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Plastic surgery clients are getting younger—and doctors say selfies are to blame

By Sangeeta Singh-Kurtz

Plastic surgery clients are trending younger globally, and doctors and psychologists are pointing to the rise of social media as playing a role.

According to a report in the South China Morning Post, not only is the number of aesthetic plastic surgery cases—including cosmetic procedures like rhinoplasty, facelifts, and lip augmentations—on the rise globally, but the average age of clients is also dropping. Of the 22 million Chinese who underwent cosmetic procedures in 2018, clients under age 28 accounted for 54% (nearly 12 million) of patients. Teenagers, meanwhile, accounted for 8% of total procedures. Comparatively, in western European nations, the average age dropped from 42 to 37 in 2018; in the US, over 200,000 teens aged 13 to 19 had aesthetic plastic surgery in 2017, but only made up 1% of total US procedures.

Doctors, surgeons, and psychiatrists are pointing to selfie-led social media culture as driving the rise of aesthetic surgery among young people. That’s a departure from what surgeons say marked plastic surgery trends of the early aughts, when people brought in pictures of celebrities and models and asked for features to better match them.

Julian De Silva, a plastic surgeon based in London’s Harley Street, confirmed to SCMP that social media “is heavily influencing plastic surgery trends and cosmetic treatments.” In the last five years, he’s noticed that “patients are taking more photos of themselves than ever, and as a result they are far more self-conscious about their appearance. Flaws they would previously have ignored have, since the advent of social media, plagued them.”

Snapchat dysmorphia,” a phenomenon coined in a 2018 paper published in a JAMA Facial Plastic Surgery Viewpoint by Boston University researchers, refers to a trend in which people are bringing plastic surgeons their own heavily doctored or filtered selfies, and requesting to look more like their photos. The report noted that 55% of plastic surgeons cite seeing patients who want to improve their appearance in selfies, a request that comes more often from teens, who are more frequent social media users than older adults.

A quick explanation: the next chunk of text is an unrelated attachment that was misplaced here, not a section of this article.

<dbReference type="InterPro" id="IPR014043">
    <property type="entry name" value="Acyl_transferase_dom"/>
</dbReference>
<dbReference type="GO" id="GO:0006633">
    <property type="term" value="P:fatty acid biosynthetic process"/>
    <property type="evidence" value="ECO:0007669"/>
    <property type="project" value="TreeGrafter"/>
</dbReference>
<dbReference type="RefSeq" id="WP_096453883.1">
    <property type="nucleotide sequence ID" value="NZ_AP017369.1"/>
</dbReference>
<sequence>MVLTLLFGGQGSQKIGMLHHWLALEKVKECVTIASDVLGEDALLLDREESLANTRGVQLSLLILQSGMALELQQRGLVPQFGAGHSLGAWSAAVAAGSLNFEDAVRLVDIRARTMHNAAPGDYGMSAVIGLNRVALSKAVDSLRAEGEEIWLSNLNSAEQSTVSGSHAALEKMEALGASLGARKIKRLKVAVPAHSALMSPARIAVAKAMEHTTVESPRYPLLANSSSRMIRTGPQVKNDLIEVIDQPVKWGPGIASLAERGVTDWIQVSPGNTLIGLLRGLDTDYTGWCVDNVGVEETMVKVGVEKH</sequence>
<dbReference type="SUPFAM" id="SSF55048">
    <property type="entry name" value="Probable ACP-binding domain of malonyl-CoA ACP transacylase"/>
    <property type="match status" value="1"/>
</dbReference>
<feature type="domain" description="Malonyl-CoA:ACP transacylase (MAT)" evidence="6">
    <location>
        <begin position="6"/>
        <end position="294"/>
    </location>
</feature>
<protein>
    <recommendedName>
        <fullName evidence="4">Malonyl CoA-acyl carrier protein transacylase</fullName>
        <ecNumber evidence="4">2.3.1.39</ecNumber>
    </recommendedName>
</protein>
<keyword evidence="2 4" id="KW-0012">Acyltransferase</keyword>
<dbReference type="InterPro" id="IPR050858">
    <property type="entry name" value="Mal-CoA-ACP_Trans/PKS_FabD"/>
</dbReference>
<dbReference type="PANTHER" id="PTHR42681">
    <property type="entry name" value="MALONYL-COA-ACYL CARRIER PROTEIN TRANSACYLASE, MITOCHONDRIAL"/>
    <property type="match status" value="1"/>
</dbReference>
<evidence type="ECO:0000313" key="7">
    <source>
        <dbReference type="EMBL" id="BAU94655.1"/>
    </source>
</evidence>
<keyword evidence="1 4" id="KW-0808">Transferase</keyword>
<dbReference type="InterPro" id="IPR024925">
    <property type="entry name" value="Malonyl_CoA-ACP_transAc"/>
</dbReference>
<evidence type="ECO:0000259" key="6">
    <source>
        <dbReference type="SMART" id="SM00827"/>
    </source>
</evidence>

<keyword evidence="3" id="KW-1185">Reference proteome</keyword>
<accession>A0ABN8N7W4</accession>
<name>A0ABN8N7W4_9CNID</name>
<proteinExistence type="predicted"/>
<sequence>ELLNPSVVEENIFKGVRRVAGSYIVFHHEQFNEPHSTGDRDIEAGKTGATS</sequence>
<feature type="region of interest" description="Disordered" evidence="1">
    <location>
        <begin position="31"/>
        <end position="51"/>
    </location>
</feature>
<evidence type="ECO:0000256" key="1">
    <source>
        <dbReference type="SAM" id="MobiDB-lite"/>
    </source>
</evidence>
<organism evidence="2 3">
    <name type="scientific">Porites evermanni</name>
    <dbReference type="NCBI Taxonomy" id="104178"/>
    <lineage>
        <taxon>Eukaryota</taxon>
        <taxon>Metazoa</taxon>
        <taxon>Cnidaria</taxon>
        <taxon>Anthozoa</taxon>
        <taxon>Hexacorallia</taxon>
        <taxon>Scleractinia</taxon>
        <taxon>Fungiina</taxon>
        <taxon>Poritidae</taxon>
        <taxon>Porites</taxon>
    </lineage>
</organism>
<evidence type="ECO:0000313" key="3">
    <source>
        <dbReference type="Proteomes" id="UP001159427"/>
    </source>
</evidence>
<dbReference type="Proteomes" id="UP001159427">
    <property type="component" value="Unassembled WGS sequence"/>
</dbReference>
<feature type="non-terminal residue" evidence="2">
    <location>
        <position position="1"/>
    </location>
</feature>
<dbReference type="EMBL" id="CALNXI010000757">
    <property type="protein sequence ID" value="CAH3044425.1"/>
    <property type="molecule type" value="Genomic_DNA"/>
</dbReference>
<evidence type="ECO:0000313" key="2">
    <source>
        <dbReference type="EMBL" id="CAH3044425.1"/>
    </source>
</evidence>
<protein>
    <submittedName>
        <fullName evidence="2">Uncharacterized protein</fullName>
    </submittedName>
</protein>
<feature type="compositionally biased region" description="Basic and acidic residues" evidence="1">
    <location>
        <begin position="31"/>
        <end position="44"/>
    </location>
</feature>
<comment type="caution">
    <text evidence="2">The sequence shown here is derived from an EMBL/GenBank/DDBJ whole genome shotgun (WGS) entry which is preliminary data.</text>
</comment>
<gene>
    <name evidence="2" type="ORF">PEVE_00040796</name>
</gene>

Although Snapchat dysmorphia is not an official mental disorder listed in the DSM, the report highlighted its similarities to body dysmorphic disorder (BDD), a disorder classified on the obsessive-compulsive spectrum characterized by people going to great, often harmful lengths, to hide perceived imperfections and affects roughly 2% of Americans.

Indeed, the negative effects social media can have on mental health and wellbeing are well documented. A 2017 survey by Britain’s Royal Society for Public Health (RSPH), a health education charity, ranked Instagram as the #1 worst social media network for its associations with anxiety and depression, with Snapchat following closely behind. Following the RSPH survey, research from Carmen Papaluca of Notre Dame revealed a connection between Instagram and mental health, particularly in young, female Instagram users. Specifically, findings from the study reported that women in their late teens and early 20s found that the app negatively impacted body image.

And the rise of selfie culture has coincided with a greater access to cosmetic beauty procedures. In the US, wrinkle-reducer Botox and dermal filler Juvéderm are being marketed to 20-somethings over its core clientele, women over 40. Meanwhile, a wave of Instagram-friendly clinics like Alchemy 43, Kate Somerville, and Skin Laundry have popularized medical beauty treatments, including services like Botox, fillers, lip injections, and laser treatments, for the under-30 crowd.

The SCMP notes that a 2018 report released by Chinese cosmetic procedure platform Gengmei found that the number of cosmetic surgery clinics opening last year increased by 10% compared with 2017. And according to the Chinese online magazine Sixth Tone, Gengmei and its competitor, the cosmetic-surgery social app SoYoung, saw their communities skyrocket, with the former noting that 36 million users and 20,000 certified surgeons joined the app in the past few years. Sixth Tone also notes that Chinese clients are likely influenced by neighboring South Korea, where European and K-pop beauty standards—big eyes, slim noses, etc.—are pervasive, and about one-third of women under 30 have had plastic surgery. Indeed, double-eyelid surgery, a procedure that seeks to produce bigger, Western-looking eyes, has become a common 18th birthday present.